The Artists in Communities program is possible because ofthanks to the generous funding of the Saskatchewan Arts Board. This project in particular was helped by funding from the International Association of Heat and Frost Insulators as well as in-kind donations from the Saskatchewan Choral Federation. The Saskatchewan Cultural Exchange also thanks SaskCulture for their continued funding and support.

In Phase III, the Common Ground Project is working with the Multicultural Council of Saskatchewan with local partners Prince Albert Multicultural Council, the Indian and Métis Friendship Centre of Prince Albert, and Prince Albert YWCA Settlement Services.

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sarah and ringo

Meet Our Arts Ambassadors

We’re happy to introduce our new Arts Ambassadors, Ringo and Sarah!

Throughout the summer of 2017, we’re sending these two students across Saskatchewan to events to talk about what the Saskatchewan Cultural Exchange does in the province and also to spread art and goodwill.

So far, they’ve made it out to the SaskPower Windscape Kite Festival in Swift Current, the Regina Beach Farmer’s Market, the Festival Francophone Saskatchewan in Pine Lake,  the Creelman Agriculture Society’s Summer Fair, and the Kawacatoose First Nation Powwow.

Coming up, find them at the Gateway Festival in Bengough, the Mid Summer’s Art Festival in Fort Qu’Appelle, the John Arcand Fiddle Festival outside of Saskatoon, and the Bow Valley Jamboree in Oxbow, with more to come. Keep an eye out at any arts festival or cultural event happening now through the end of August in Saskatchewan –– you might just see our Arts Ambassadors!

This program is made possible with funding from the Canada Summer Jobs program through Service Canada. The Saskatchewan Cultural Exchange is pleased to recognize their support.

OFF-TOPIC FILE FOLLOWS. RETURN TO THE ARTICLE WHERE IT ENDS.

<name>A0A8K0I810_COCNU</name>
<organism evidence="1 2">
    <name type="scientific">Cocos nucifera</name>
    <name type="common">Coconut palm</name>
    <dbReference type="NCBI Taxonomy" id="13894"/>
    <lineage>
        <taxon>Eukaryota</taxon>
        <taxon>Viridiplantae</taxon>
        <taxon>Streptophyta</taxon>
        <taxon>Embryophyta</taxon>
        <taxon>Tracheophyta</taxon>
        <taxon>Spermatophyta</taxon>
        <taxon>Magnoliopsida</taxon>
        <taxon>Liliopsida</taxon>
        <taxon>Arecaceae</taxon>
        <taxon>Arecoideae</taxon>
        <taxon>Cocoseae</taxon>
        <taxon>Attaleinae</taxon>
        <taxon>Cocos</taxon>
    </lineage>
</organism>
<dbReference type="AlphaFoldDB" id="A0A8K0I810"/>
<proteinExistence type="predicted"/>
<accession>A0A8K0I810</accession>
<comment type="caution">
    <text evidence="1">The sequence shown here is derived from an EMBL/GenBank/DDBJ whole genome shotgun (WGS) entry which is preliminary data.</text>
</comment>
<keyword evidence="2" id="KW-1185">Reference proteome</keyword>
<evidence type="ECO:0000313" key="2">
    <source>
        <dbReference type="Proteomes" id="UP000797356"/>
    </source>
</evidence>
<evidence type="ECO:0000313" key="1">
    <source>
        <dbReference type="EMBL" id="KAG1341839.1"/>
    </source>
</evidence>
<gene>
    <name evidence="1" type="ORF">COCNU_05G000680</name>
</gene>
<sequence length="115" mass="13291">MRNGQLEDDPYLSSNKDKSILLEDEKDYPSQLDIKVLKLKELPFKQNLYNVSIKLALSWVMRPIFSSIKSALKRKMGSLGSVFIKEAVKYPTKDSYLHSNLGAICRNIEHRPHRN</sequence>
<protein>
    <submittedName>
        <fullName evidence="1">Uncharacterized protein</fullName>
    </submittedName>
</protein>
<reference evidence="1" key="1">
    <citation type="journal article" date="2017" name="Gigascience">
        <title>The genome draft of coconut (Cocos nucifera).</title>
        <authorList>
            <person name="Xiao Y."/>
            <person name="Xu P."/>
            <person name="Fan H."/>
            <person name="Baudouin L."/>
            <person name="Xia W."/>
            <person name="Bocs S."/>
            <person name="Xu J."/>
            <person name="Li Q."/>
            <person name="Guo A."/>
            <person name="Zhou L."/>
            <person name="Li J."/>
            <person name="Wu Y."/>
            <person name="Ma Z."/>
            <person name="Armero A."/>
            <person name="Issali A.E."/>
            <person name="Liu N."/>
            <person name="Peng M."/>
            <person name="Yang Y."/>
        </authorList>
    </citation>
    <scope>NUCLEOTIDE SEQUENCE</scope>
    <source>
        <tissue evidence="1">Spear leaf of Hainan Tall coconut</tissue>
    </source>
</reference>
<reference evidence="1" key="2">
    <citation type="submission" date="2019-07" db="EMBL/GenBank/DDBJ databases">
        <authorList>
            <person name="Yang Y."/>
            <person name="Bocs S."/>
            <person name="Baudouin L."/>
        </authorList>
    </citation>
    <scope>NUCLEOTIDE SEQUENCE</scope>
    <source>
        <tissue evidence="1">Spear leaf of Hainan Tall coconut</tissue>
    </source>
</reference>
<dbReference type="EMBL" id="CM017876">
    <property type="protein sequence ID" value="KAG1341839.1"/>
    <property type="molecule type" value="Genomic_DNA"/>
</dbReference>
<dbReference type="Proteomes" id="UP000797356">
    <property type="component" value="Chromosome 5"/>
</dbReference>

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Community Arts at Athabasca Health Authority

The Athabasca Health Authority invites members of the community to contribute to two collaborative artwork projects developed and hosted by visiting community artist Laura Hale. Laura is working with Stony Rapids and Black Lake until the end of June and then in Fond du Lac until the end of July as part of the Saskatchewan Cultural Exchange’s Artists in Communities programs.

All projects are held in the Multipurpose Room at the AHA facility.

Make Your Mark Beading Project
Thursdays (June 8, 15, and 22) from 4 p.m. to 6 p.m.
Laura has brought a deer hide up with her in hopes of getting as many people as possible to bear a simple mark or design on it before she returns home. She will find a special place to display this collaborative artwork when she heads back down south. No beading experience necessary –– just come, contribute, and make your mark.

Greetings from the North Postcard Project
Saturdays (June 10, 17, and 24) from 1 p.m. to 3 p.m.
On one side of the postcard, share a story that you would like our friends int he south to know about the north, or about your community, yourself, or your culture. On the other side, draw, colour, and customize your postcard. Laura will mail out all postcards randomly to people in the south.

Support provided by the Saskatchewan Arts Board and SaskCulture. The Athabasca Health Authority provides health services to the five main communities in northern Saskatchewan.

Keep an Eye Out for New Opportunities!

We here at the Saskatchewan Cultural Exchange are always updating our website with the latest opportunities, whether it’s new programs for people across the province to participate in, chances for communities to bring art to their area, or openings for artists to bring their work and experience to small and rural communities.

Are you curious about upcoming programs? Or are you a community or artist look to work with us in the future? Keep an eye on our Outreach page for the most up-to-date information or reach out directly to our Outreach Coordinator via email.